The dramatic narrative of the 2021 Ryder Cupthe event that pits the best golfers from the U.S. against the best from Europeexploring the history and unique dynamics of the tournament, and how 2021's contenders represent the PGA Tour at its most intriguing.

From the moment the first ball is struck at the 2021 Ryder Cup at Whistling Straits in Wisconsin, Team USA will be backed into a corner, fighting a rearguard action against what could be the worst and most expensive defeat in Ryder Cup history. It's the epitome of a must-win situation, but it's also something more—in the entire 93-year history of the event, no American side has ever confronted the kind of pressure that U.S. Captain Steve Stricker's team will face. Those 12 players will compete not just for a Cup, and not just for pride, but to save the reputation of the U.S. team itself. In the Ryder Cup, America has routinely had the advantage of superior talent, but just as routinely lost. It's been a struggle for decades, and it does not bode well for the U.S. that over the last ten years they have looked less like a cohesive unit and more like a dysfunctional family. Throw in the complications of COVID-19, which delayed the event from its original date in September 2020, and the stage is set for one of the strangest, most intriguing Ryder Cups ever.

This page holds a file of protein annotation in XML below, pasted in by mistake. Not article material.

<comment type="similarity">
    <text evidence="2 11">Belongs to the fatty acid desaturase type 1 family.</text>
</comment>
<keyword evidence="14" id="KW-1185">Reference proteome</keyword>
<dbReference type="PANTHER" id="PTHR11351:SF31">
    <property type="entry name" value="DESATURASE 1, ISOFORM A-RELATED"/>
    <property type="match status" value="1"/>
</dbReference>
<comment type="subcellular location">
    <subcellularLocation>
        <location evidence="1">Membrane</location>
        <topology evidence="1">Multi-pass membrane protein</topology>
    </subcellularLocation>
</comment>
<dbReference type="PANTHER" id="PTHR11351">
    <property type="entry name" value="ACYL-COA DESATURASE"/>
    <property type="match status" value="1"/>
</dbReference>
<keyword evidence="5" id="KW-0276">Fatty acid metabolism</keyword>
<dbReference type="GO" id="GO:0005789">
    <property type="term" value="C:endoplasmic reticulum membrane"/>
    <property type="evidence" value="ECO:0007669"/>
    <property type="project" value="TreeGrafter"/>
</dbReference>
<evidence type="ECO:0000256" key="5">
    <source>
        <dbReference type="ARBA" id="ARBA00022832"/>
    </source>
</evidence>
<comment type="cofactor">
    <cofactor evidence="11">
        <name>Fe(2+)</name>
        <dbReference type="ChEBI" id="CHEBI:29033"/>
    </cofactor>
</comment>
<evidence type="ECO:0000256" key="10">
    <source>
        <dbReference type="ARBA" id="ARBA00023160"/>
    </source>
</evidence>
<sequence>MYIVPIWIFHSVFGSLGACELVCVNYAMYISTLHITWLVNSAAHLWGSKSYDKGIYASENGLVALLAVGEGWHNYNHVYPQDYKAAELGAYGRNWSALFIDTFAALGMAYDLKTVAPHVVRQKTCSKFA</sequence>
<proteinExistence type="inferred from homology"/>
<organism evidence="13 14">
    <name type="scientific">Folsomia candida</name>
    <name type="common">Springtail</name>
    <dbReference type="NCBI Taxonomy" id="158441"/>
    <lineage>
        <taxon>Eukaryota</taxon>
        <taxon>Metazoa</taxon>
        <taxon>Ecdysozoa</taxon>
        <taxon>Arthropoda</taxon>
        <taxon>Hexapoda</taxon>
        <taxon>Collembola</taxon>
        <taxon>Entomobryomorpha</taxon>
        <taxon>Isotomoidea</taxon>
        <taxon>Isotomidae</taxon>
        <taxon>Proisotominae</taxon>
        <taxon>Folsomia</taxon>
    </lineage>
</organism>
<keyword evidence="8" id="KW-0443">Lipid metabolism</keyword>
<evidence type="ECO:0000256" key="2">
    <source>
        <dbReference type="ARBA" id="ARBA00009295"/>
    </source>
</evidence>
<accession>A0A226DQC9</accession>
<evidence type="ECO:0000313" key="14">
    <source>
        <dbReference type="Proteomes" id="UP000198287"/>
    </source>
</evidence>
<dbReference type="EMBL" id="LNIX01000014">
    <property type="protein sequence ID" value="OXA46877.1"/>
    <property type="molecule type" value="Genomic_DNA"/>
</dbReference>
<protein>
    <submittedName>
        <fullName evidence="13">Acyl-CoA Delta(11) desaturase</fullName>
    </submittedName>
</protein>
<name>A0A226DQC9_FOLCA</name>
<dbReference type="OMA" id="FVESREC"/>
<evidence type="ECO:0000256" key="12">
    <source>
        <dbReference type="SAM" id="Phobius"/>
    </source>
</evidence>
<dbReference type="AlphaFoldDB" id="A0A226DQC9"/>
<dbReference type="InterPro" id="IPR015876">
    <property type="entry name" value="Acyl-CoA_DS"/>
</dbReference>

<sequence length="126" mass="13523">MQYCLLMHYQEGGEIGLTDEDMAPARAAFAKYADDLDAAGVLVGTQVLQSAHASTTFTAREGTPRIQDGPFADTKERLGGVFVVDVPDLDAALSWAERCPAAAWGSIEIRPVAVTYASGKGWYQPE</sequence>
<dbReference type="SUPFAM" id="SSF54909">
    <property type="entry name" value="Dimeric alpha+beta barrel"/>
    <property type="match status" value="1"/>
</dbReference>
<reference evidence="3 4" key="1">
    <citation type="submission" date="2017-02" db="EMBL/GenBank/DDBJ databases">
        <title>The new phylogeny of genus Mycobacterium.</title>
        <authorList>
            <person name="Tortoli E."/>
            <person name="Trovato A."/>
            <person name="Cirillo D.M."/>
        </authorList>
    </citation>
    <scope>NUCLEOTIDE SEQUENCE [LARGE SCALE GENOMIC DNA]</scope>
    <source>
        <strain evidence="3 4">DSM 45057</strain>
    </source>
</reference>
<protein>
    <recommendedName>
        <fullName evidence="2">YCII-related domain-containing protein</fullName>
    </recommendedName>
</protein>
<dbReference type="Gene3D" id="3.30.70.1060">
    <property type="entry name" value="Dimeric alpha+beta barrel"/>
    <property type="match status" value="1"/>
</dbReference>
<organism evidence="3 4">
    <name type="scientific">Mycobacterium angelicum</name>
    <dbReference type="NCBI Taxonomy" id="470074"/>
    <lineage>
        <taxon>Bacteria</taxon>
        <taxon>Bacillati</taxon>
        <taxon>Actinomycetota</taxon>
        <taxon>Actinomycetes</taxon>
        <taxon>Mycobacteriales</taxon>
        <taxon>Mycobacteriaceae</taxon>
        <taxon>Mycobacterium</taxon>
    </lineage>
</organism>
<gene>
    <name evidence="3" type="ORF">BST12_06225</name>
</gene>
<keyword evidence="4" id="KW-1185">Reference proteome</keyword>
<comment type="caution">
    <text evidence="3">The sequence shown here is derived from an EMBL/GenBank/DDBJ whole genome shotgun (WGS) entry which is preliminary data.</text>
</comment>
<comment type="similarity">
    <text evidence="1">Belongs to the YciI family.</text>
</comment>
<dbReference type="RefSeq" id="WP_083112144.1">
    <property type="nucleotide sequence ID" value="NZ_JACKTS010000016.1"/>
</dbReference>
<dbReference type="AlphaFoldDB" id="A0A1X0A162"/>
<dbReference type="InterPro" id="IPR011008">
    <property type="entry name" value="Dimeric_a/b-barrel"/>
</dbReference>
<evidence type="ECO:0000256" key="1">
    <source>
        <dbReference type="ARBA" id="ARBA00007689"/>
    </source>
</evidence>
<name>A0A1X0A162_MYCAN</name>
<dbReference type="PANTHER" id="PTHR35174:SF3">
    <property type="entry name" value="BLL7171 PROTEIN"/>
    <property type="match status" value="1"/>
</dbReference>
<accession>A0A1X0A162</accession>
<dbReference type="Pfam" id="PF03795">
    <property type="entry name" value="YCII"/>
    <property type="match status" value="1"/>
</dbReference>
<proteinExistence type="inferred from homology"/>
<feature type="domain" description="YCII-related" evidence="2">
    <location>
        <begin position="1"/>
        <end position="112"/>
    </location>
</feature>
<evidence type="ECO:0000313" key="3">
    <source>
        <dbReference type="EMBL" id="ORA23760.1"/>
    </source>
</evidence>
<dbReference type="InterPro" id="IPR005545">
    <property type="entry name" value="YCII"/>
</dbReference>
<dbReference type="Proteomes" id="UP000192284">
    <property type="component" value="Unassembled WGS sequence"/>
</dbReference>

Remarkably, 1993 was Team USA's last victory on foreign soil. Twenty-six years later and counting, the U.S. has gone winless in Europe, and of those six losses, most have been blowouts. Meanwhile, the Europeans have felt no such intimidation away from home: They've gone 3-3 in America, and their 9-3 overall record in the past 25 years has inspired waves of anxiety in their rivals, so much so that the Americans established a Task Force in 2014 to search for a solution. Today, Tiger Woods is out after his horrific car crash; Patrick Reed, aka "Captain America," is in the hospital with pneumonia; and America will have to rely on its rising stars—including Bryson DeChambeau and Brooks Koepka, two superstars locked in a damaging feud—to prove their mettle on the world's biggest stage. Meanwhile, the European team has the better Ryder Cup pedigree and a few major stars of their own, including Jon Rahm, the first Spanish player ever to win the U.S. Open and the current world no. 1.
Following each turn in the action on the green, The Cup They Couldn't Lose will tell the story of how the sport reached this moment, how the U.S. fares under the pressure, and what it means for the drama and spectacle of golf.

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